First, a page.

In the nineteenth century, liberalism was identified with the laissez- faire policies of William Gladstone's British Liberal Party, but, in the twentieth century, liberalism came to be identified in Britain and the United States with support for government intervention in the market. As Ronald Rotunda recounts in The Politics of Language, The New Republic played an important role in effecting this transformation in American politics.What we now think of as American liberalism goes back to the British Liberals and to Republican progressives.
In the wake of almost every Democratic defeat since 1972, liberals can be found insisting that, if their candidate had adhered to the party's core economic beliefs and steered clear of social issues, he would have done much better, if not won. If Democrats were to return to "the liberalism this country once heard from Woodrow Wilson, Franklin Roosevelt and John F.
Ernie Corts came to see me in Washington last September. Ernie is a legendary community organizer. In 1974, he set up the Communities Organized for Public Service in San Antonio, which helped get the city's Mexican-Americans involved in politics and was partly responsible for making San Antonio one of the most progressive cities in the Southwest.
Hans-Ulrich Klose, a thin, graying, 67-year-old Social Democrat, is deputy chair of the Committee on Foreign Affairs in the Bundestag, Germany's parliament. Known for his pro-American views, he was critical of Chancellor Gerhard Schrder for aligning Germany too closely with France against the United States before the Iraq war. But, seated around a table in the Bundestag on a cold, gray Berlin morning, Klose gives a cryptic answer when asked about the advisability of seeking regime change in Islamic countries.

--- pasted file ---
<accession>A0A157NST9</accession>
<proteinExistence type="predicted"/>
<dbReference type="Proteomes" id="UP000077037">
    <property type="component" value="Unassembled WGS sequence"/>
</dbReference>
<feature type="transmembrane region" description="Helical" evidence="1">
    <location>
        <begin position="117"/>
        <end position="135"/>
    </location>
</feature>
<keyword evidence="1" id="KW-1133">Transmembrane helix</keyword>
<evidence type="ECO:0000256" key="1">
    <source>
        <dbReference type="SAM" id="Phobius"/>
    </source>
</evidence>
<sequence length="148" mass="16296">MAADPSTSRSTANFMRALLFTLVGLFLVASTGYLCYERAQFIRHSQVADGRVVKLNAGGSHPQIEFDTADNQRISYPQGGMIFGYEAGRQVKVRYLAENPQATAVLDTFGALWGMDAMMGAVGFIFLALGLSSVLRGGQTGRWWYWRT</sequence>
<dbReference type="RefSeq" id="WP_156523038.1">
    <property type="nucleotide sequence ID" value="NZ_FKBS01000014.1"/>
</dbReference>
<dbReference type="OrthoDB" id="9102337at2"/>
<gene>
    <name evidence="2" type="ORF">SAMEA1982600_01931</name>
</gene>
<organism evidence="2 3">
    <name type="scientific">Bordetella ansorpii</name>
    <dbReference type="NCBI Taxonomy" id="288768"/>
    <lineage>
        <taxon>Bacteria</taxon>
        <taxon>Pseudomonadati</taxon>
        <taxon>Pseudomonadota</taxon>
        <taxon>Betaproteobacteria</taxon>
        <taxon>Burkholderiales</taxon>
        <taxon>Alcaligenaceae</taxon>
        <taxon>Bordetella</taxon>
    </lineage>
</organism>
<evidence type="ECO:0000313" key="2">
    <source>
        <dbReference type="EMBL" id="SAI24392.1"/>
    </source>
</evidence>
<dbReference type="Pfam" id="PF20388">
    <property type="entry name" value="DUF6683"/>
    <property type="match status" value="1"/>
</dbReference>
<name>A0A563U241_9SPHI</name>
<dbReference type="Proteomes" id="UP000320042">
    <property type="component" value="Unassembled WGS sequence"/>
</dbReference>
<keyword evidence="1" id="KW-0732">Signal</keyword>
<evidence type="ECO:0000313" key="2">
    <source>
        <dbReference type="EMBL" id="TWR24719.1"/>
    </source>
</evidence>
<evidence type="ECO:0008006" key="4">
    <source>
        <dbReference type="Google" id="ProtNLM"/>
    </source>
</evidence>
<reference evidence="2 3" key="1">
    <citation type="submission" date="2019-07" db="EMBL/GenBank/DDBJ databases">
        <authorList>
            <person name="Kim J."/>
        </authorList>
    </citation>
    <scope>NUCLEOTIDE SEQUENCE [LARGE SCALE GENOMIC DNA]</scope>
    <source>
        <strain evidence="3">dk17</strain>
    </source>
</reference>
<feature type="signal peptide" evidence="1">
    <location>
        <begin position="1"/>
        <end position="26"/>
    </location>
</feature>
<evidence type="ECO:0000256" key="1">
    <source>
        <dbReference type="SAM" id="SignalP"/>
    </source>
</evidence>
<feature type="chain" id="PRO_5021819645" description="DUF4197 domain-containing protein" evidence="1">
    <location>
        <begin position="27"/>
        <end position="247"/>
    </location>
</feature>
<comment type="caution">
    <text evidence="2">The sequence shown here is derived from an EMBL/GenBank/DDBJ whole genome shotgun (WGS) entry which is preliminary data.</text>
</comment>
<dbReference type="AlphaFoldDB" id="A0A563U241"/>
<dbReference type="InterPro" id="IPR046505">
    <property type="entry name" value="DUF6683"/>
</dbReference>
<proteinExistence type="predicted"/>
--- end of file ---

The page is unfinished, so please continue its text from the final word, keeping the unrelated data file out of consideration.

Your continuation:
George W. Bush's victory shows that the political strategy that conservative Republicans developed in the late 1970s is still viable. Bush won a large swath of states and voters that were once dependably Democratic by identifying Republicans as the party of social conservatism and national security. Massachusetts Senator John Kerry rallied a powerful coalition of minorities and college-educated professionals based in postindustrial metropolitan areas like Philadelphia, Chicago, and Los Angeles. In the future, this coalition may triumph on its own.
"The party of George W. Bush is very much the party of Ronald Reagan, " declared Ed Gillespie, the chairman of the Republican Party, in September 2003. It's a contention that one speaker after another will echo at the Republican National Convention. But they will be largely wrong. While there is continuity between the Reagan and Bush GOPs--as evidenced by Bush's tax cuts, for example--the outward similarities conceal a deeper truth: Bush's Republican Party is far more conservative than Reagan's ever was.U.S. political parties are not like tightly organized European parties.
July 29, Faisal Saleh Hayyat, Pakistan's interior minister, announced the arrest of a high-ranking Al Qaeda figure on local television. After a tense standoff in Gujrat, a city some 100 miles southeast of Islamabad, Pakistani security forces had capturedthe Tanzanian jihadist Ahmed Khalfan Ghailani, the FBI's twenty-second "Most Wanted" terrorist and a suspected conspirator in the 1998 bombings of the U.S. embassies in Kenya and Tanzania.
Late last month, President Bush lost his greatest advantage in his bid for reelection. A poll conducted by ABC News and The Washington Post discovered that challenger John Kerry was running even with the president on the critical question of whom voters trust to handle the war on terrorism.
In a speech in Hanover, New Hampshire, on January 24, John Kerry chided Democrats for "looking South," for thinking states on the other side of the Mason-Dixon line could bring them the presidency. But fortunately, in choosing North Carolina Senator John Edwards as his running mate, Kerry has done exactly that.